Treating a Long-Term Condition Without Surgery

TMJ (Temporomandibular Joint) and TMD (Temporomandibular Dysfunction) generally don’t start as an acute condition. The symptoms can be caused by many different types of problems, including arthritis, jaw injury, or muscle fatigue from clenching or grinding your teeth. Most people become conscious of their symptoms – ranging from annoying aches to debilitating headaches/migraines or neck, shoulder or back pain – only after they start impacting their quality of life.

Dr. Baier’s extensive training and teaching is based on non-surgical treatment of TMD to bring the jaw and bite back into alignment for long-term relief.

Sometimes, restoring jaw alignment can be as basic as repairing a chipped tooth or replacing a missing tooth or a worn-out crown or filling. Conditions inside your mouth change over time, and when they affect your bite, they can cause TMD.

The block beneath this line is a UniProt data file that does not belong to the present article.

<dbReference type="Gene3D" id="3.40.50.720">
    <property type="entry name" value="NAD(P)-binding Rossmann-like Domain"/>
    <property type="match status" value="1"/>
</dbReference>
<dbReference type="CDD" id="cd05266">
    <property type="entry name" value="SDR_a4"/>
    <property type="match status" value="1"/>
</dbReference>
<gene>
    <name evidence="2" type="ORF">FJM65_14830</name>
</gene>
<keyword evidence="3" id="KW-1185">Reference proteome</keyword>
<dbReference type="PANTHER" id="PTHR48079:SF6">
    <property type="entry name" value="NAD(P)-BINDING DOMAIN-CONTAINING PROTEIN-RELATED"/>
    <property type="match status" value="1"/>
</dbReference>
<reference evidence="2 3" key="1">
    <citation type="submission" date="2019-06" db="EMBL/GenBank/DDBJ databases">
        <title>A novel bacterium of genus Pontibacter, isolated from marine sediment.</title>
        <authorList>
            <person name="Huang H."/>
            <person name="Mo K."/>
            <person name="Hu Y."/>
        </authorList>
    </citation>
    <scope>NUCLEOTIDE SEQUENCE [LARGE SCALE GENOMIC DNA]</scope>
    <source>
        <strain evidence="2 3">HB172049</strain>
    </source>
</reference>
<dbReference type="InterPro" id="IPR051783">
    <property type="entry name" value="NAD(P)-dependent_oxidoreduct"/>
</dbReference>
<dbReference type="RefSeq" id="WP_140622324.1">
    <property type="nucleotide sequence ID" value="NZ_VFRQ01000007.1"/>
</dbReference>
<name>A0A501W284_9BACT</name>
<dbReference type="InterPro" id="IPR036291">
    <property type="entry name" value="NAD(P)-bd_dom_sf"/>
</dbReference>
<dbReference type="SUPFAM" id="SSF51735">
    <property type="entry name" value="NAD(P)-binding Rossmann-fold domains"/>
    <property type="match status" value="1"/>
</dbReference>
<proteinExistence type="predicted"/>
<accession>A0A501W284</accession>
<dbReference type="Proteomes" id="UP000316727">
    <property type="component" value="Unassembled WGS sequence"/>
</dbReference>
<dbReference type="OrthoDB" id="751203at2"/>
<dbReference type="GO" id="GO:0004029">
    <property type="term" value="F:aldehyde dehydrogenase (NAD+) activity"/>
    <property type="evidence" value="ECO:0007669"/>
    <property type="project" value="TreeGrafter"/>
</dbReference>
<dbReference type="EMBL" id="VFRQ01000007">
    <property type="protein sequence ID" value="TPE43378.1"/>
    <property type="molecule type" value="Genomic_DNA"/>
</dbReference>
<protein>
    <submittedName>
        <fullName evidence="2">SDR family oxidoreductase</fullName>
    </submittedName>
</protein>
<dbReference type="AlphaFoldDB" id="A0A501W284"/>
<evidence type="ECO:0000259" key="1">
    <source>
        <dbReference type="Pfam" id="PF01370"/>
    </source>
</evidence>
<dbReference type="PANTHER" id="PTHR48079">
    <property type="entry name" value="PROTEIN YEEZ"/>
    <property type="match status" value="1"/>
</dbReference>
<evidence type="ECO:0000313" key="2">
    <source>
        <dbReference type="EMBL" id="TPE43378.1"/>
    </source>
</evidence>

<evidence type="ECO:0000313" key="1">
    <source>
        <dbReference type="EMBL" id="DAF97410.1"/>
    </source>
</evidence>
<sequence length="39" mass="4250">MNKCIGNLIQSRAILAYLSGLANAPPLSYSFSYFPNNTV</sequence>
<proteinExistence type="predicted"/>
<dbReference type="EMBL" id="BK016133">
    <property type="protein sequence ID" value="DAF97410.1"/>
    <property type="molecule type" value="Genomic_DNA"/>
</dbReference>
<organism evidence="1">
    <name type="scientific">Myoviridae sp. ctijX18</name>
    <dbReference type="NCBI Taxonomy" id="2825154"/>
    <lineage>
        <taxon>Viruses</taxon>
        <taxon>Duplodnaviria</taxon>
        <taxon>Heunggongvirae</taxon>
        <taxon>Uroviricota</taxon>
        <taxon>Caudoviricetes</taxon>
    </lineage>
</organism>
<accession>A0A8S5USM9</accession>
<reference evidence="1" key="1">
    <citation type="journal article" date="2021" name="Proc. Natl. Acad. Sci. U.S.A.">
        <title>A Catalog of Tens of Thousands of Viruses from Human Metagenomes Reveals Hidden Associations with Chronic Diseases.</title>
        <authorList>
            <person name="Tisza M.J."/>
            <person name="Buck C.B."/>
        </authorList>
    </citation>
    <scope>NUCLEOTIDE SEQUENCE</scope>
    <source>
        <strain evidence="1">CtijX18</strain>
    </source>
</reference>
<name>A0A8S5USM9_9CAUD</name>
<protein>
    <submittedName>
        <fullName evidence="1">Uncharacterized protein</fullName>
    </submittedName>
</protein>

In other cases, grinding your teeth during sleep can force your jaw out of alignment over time. A blow to the jaw or whiplash can force your jaw out of alignment immediately or over a shorter period of time. When we see those conditions, we look at splints or occlusal appliances as the first treatment option.

Occlusal Appliances are custom-designed and fabricated to reduce stress on your jaw, and they can only be prescribed after a thorough clinical examination. Occlusal Appliances allow muscles to function optimally and/or overcome issues affecting your bite. When the treatment works as designed for your condition, it can help the lower jaw reposition properly into its socket and reduce or eliminate pain.

If our clinical examination finds no structural disorders in the joint and Occlusal-Appliance therapy is successful, we can then restore occlusal equilibrium. This treatment involves selective reshaping of the biting surfaces of the teeth so that the jaw can close properly. Once the jaw can close properly, the body has a greater chance of healing itself.

In most cases, conservative treatment leads to successful outcomes for our patients. Only a very small percentage of patients with TMD require surgery to treat their illness.